January 1st Offers A New Beginning To Many Maine Natives
Adoptees across the State will have the chance at a new beginning on January 2nd, one day after a new law goes into effect, allowing adults who were placed for adoption in Maine to have access to their original birth records. The law was championed by former State Sen. Paula Benoit R-Phippsburg who is herself adopted.
Benoit and others will be waiting at the doors of the records office on Friday when it will be first open after the New Year holiday, looking for birth certificates which will include their birth mother's name and in some cases the father's name, although often this is not the case.
Understanding your family history is important to many people as it gives us a sense of who we are, where we belong, and where we came from as a family. For adoptees, there is also the added benefits of potentially learning new information about family medical history and connecting with close relatives they may never have met otherwise. Of course, parents who gave their children up for adoption can also fill out a "contact preference" form which will let adoptees know if they want to be contacted or not. Don Lemieux, director of the Maine Office of Data, Research and Vital Statistics encourages anyone who has placed a child up for adoption to fill out such a form, which also allows them to release medical history.
For more information on this new law, visit the Kennebec Journal Online at:
Last Updated (Sunday, 28 December 2008 18:05)
Please take a moment to answer a simple question...
There is a new poll on the right side of the home page that asks the simple question "How did you first hear about earlyMaine.org?"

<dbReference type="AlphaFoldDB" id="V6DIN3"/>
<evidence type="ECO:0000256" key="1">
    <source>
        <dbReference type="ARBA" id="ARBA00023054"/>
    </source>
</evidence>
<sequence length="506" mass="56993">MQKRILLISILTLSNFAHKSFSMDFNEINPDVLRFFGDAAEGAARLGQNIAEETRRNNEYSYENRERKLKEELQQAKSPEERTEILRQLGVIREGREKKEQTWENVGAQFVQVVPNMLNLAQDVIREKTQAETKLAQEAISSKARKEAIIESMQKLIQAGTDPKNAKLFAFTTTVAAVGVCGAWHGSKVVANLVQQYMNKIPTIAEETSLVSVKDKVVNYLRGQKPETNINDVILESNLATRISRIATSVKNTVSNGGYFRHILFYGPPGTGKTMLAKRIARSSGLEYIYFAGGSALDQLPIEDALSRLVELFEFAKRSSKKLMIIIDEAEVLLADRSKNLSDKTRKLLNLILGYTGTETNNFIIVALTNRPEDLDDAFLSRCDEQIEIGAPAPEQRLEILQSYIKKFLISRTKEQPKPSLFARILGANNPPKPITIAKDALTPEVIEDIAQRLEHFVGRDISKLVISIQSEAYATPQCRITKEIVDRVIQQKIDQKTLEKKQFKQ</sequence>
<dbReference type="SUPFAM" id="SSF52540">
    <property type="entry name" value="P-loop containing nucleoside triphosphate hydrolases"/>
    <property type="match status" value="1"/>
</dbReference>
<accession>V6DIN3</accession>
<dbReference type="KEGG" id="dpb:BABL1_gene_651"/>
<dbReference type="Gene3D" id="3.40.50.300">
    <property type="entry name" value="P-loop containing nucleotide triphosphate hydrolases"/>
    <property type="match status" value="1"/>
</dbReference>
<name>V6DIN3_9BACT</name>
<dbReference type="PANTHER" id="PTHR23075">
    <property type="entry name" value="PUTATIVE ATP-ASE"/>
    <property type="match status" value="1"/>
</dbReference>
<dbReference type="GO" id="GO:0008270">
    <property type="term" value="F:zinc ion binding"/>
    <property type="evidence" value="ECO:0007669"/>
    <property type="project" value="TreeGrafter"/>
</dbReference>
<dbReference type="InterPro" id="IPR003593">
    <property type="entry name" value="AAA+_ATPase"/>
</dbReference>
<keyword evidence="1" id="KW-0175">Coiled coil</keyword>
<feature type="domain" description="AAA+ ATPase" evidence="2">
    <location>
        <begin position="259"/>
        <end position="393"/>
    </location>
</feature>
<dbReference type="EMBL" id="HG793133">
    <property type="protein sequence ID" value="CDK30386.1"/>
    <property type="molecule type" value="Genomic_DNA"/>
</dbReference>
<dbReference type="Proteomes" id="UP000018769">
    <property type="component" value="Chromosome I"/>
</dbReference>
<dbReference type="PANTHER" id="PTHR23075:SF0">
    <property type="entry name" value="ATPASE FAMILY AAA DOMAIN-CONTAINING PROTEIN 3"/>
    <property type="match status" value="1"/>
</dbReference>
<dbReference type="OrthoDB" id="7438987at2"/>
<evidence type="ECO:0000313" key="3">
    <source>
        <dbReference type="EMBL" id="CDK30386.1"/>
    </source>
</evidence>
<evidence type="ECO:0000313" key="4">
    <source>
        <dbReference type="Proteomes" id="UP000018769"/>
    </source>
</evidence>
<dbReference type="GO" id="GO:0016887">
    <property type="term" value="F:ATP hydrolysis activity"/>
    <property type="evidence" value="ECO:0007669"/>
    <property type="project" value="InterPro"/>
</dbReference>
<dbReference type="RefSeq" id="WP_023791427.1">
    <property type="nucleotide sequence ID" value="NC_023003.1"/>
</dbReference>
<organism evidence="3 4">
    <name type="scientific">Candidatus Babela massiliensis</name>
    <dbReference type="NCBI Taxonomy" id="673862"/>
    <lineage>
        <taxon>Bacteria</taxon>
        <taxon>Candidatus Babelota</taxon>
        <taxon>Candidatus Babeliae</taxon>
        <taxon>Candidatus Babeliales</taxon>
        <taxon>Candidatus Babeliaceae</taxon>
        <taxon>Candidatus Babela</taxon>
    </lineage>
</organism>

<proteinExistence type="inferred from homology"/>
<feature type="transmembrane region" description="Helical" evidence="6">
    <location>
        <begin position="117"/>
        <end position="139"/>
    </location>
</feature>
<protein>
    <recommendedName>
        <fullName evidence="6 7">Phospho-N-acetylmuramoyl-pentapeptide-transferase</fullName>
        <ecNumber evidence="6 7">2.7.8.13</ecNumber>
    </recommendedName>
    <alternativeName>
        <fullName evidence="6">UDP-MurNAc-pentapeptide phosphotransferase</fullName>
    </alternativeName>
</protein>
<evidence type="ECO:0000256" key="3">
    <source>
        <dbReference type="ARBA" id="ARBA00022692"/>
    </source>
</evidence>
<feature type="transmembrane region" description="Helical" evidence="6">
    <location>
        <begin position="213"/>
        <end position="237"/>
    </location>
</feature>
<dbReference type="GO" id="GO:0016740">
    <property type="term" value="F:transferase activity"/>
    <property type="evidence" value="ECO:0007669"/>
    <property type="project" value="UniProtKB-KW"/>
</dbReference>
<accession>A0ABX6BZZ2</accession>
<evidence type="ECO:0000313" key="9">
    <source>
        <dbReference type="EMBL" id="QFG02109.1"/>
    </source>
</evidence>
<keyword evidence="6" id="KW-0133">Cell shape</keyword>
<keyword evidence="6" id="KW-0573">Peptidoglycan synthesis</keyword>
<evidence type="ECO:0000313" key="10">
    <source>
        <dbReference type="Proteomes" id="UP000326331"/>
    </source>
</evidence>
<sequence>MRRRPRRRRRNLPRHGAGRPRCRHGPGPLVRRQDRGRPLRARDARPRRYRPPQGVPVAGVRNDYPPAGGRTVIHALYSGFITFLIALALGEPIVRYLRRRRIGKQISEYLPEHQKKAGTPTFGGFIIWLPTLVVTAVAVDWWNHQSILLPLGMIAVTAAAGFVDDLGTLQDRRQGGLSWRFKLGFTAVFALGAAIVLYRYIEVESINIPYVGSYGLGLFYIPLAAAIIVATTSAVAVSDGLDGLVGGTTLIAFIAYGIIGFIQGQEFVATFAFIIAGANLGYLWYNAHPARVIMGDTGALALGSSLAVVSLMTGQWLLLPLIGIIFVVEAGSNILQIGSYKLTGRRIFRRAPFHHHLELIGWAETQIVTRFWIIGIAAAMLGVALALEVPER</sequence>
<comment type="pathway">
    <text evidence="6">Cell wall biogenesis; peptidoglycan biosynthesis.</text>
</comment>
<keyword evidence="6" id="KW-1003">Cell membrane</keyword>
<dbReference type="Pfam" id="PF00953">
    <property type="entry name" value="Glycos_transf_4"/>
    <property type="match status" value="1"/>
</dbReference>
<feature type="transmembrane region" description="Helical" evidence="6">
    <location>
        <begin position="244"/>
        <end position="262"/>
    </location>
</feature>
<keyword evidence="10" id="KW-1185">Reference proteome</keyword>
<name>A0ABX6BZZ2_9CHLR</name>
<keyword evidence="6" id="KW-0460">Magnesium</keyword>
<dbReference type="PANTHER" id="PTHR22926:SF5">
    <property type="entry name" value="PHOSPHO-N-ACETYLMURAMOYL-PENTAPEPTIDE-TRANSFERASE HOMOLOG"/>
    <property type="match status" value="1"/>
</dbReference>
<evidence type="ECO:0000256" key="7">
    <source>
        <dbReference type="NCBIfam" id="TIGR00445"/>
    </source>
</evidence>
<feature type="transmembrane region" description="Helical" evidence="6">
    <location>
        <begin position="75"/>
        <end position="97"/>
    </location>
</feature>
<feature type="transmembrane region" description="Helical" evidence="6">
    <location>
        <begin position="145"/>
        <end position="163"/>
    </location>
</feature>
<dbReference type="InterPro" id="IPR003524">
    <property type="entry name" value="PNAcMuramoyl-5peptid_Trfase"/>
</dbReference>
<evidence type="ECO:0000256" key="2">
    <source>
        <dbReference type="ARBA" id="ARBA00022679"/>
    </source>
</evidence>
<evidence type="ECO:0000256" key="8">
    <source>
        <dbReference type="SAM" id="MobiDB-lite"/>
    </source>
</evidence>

I'd really like to know, and appreciate it if you could take a quick minute to select one of the choices. I'll keep the poll open for the next few weeks.
Thanks for stopping by, and if you have any questions about what you see on the site, feel free to email me.
Last Updated (Saturday, 27 December 2008 06:42)
earlyMaine.org Launches Land Records Project
Today we launched a new project at earlyMaine.org called the Land Record Project. This effort is designed to put digitized images of land deeds, mortgage discharges and other related materials online for genealogists to make use of when conducting their research.
Land deeds offer a wealth of information and often "fill in the gaps" between other more widely used records, such as Federal Census. Land deeds give us a glimps of when our ancestors moved to a new location, how long they stayed, where they were physically, and logically amongst neighbors. In some cases we can learn about potential relationships between grantors and grantees. While not considered the most "fun" type of research, because it can often be tedious and time consuming to find the right documents, for the most genealogists, the value of deeds is undeniable.
To see what we have started putting online, select Land Records from the Our Projects menu at the top of this page, or click on the following link:
Last Updated (Monday, 22 December 2008 12:29)